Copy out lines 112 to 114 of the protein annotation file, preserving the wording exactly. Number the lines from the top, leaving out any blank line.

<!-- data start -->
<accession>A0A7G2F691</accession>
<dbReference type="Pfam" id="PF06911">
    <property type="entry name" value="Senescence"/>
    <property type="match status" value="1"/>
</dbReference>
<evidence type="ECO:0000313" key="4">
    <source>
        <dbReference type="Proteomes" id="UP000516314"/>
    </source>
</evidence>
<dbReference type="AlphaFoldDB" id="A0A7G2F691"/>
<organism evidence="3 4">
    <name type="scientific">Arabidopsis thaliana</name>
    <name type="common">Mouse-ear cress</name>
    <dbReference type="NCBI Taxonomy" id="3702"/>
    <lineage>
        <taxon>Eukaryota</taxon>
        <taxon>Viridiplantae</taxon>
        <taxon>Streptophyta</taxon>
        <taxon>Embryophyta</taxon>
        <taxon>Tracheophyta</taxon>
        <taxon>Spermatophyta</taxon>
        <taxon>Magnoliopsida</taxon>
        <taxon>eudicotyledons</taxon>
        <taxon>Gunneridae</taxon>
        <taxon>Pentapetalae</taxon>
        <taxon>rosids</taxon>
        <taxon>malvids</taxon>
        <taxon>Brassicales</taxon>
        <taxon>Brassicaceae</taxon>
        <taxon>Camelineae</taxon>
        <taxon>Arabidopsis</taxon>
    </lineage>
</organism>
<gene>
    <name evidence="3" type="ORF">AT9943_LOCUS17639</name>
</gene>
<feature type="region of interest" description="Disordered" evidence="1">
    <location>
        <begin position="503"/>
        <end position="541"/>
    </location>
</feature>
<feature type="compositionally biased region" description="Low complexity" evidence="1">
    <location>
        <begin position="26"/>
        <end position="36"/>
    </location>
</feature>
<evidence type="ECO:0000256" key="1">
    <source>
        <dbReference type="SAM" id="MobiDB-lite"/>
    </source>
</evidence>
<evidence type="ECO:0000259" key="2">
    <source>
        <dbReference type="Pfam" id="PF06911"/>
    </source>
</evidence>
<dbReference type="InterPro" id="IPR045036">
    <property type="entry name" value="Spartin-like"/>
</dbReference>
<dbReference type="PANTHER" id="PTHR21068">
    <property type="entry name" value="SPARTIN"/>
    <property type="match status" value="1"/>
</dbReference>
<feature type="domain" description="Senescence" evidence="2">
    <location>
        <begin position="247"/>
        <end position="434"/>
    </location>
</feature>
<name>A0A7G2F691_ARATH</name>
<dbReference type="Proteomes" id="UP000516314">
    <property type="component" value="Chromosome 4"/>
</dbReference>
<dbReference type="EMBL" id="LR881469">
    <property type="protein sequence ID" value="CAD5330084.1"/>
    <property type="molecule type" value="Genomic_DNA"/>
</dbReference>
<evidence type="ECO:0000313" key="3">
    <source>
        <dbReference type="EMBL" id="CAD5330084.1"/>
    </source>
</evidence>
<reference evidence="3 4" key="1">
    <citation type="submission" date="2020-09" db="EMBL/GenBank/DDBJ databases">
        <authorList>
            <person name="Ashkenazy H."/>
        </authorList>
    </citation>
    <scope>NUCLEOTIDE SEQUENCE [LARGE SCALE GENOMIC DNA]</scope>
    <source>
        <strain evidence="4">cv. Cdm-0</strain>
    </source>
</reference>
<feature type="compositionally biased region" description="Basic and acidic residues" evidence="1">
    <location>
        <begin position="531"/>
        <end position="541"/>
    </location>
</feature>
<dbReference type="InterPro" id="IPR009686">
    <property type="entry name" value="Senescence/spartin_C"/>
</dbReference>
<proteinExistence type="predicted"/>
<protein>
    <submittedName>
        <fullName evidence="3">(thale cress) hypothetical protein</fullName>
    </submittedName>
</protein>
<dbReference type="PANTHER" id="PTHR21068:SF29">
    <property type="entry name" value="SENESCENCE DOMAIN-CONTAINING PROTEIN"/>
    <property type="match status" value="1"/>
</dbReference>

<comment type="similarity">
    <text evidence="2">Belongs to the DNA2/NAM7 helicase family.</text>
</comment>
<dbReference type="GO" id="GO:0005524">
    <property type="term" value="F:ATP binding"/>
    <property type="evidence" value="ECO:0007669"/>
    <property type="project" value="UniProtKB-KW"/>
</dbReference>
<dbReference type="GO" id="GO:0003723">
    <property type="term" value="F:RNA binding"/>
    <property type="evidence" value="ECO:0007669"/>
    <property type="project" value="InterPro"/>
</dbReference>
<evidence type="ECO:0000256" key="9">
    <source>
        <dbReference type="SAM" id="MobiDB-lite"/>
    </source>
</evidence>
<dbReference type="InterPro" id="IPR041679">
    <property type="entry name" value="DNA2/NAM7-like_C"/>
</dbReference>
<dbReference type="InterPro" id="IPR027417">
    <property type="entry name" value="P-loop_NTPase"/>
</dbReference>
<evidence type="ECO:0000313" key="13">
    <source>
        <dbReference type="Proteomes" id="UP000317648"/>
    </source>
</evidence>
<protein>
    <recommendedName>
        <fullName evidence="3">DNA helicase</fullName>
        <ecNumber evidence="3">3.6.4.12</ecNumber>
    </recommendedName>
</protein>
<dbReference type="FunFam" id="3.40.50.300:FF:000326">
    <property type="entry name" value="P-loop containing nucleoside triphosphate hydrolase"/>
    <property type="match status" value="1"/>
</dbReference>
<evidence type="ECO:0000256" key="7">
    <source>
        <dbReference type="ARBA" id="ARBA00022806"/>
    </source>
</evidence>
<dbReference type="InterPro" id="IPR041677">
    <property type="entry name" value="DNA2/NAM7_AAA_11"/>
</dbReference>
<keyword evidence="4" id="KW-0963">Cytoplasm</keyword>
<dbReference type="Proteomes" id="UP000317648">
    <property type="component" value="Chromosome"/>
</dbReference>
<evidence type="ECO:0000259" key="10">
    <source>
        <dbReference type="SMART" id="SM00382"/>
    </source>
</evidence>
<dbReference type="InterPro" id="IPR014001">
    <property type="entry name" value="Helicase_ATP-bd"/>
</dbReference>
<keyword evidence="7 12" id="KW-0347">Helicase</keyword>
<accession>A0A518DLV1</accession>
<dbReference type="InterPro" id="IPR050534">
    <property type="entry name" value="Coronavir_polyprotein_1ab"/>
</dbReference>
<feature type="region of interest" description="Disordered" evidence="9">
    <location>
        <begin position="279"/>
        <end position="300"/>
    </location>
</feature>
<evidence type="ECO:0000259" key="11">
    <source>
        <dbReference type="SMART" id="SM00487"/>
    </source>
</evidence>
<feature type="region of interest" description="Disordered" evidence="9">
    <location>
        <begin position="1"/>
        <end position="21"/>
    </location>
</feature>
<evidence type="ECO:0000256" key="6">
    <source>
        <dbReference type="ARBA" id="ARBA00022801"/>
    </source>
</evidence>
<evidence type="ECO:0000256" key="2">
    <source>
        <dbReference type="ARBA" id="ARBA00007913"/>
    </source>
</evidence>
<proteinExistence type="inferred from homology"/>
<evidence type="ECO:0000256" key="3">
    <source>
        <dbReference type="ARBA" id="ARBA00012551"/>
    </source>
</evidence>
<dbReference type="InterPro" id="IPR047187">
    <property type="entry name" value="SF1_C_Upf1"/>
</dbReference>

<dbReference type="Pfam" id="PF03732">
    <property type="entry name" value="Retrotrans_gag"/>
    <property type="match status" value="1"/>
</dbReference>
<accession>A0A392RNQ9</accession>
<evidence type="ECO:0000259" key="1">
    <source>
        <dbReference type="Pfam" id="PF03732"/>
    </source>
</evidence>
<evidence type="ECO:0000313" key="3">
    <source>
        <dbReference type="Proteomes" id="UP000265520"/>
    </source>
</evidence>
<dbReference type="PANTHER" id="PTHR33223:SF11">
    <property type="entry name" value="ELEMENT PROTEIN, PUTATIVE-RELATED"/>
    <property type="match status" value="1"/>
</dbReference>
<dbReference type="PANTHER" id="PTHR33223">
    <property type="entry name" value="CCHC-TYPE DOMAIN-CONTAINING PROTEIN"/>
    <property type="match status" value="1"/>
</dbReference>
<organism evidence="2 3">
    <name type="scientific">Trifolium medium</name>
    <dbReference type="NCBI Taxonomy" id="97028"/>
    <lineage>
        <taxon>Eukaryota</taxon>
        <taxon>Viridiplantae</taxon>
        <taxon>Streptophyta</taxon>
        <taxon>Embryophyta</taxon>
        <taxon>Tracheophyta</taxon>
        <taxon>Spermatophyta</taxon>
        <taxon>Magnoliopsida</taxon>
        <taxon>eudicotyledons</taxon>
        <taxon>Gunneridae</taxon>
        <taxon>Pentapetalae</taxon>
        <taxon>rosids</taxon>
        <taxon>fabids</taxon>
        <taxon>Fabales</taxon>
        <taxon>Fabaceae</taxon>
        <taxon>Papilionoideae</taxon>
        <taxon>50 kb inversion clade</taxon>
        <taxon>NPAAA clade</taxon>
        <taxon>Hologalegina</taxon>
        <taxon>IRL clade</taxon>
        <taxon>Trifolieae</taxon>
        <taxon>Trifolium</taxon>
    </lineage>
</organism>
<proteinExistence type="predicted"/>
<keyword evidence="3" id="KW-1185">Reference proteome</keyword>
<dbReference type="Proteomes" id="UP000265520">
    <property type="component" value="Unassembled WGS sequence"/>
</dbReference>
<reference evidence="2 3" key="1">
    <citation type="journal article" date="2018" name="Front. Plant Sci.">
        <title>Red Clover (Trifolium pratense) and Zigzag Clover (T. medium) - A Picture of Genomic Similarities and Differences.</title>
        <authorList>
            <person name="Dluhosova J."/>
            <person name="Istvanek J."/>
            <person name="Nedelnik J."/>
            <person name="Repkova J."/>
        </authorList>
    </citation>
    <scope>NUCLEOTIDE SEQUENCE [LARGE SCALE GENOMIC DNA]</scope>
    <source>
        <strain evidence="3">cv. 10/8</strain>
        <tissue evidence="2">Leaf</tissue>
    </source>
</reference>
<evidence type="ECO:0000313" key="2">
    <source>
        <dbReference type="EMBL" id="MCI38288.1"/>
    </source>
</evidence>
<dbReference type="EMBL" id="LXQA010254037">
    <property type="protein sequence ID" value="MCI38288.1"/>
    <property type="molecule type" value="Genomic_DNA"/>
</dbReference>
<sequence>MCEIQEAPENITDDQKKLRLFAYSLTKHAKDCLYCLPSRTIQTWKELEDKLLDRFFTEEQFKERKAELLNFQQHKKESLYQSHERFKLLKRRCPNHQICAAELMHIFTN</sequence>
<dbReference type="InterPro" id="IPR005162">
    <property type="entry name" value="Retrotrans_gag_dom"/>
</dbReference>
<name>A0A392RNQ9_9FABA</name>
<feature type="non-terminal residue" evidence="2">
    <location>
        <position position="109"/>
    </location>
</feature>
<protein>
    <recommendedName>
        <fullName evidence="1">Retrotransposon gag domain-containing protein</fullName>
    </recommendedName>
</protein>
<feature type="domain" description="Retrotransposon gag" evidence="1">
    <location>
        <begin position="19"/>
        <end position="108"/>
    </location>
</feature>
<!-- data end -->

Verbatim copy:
<dbReference type="PANTHER" id="PTHR21068:SF29">
    <property type="entry name" value="SENESCENCE DOMAIN-CONTAINING PROTEIN"/>
    <property type="match status" value="1"/>